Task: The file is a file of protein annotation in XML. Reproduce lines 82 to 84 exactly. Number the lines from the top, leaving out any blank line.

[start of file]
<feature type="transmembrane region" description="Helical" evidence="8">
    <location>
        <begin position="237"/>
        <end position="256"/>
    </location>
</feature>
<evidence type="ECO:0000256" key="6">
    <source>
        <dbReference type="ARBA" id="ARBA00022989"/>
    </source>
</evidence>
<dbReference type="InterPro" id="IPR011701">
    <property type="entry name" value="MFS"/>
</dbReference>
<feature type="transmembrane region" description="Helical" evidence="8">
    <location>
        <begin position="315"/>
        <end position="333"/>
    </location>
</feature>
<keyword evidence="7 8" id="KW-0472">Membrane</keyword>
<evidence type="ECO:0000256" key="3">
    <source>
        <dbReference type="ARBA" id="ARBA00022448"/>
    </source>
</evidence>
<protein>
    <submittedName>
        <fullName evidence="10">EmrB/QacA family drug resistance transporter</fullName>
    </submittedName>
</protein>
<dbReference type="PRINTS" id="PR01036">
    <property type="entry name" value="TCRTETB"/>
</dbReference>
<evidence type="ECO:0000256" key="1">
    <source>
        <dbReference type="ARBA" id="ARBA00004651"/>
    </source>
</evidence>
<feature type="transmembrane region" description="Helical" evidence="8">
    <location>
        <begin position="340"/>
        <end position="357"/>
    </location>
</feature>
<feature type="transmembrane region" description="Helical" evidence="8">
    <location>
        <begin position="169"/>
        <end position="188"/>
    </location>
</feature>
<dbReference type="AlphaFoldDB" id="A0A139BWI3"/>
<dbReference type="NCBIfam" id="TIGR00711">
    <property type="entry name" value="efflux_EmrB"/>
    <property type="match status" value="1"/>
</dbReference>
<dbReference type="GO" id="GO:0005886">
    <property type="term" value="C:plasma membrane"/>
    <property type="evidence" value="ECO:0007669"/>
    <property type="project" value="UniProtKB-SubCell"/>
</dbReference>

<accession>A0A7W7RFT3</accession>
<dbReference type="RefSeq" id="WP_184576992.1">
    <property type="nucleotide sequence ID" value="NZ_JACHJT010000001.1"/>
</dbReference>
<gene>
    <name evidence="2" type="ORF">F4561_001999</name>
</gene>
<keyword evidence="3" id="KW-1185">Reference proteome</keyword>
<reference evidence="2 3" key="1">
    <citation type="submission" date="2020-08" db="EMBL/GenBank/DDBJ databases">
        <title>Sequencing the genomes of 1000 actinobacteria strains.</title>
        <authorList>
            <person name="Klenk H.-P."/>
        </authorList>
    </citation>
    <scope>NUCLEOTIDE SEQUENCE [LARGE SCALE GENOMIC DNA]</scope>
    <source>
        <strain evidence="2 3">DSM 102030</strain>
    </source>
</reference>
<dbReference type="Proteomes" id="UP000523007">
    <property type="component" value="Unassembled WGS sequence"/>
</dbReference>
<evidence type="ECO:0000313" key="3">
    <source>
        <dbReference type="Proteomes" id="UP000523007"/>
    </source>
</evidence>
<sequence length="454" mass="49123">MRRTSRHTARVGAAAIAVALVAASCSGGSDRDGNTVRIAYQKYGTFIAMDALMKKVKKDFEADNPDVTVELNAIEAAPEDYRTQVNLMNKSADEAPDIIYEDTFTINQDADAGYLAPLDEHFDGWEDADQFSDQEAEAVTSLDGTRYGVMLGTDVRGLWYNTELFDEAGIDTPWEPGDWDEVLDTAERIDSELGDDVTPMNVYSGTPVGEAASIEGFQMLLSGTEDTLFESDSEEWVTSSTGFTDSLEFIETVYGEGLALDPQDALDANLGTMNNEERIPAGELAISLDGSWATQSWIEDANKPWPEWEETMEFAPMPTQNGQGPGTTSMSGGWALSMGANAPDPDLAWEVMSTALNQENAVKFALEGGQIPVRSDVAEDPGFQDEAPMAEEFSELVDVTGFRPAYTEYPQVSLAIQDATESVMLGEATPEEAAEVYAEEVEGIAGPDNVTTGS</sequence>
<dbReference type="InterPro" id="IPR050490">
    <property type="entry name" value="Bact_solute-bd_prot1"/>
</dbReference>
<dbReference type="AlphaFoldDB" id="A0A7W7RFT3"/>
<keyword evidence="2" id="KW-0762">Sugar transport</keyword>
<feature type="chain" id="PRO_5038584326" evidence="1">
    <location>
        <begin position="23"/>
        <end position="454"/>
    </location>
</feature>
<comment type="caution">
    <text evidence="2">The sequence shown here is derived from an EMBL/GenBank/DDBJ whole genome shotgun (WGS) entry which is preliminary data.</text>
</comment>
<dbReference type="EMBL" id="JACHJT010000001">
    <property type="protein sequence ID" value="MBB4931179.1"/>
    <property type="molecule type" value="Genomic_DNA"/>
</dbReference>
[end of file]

<dbReference type="Proteomes" id="UP000523007">
    <property type="component" value="Unassembled WGS sequence"/>
</dbReference>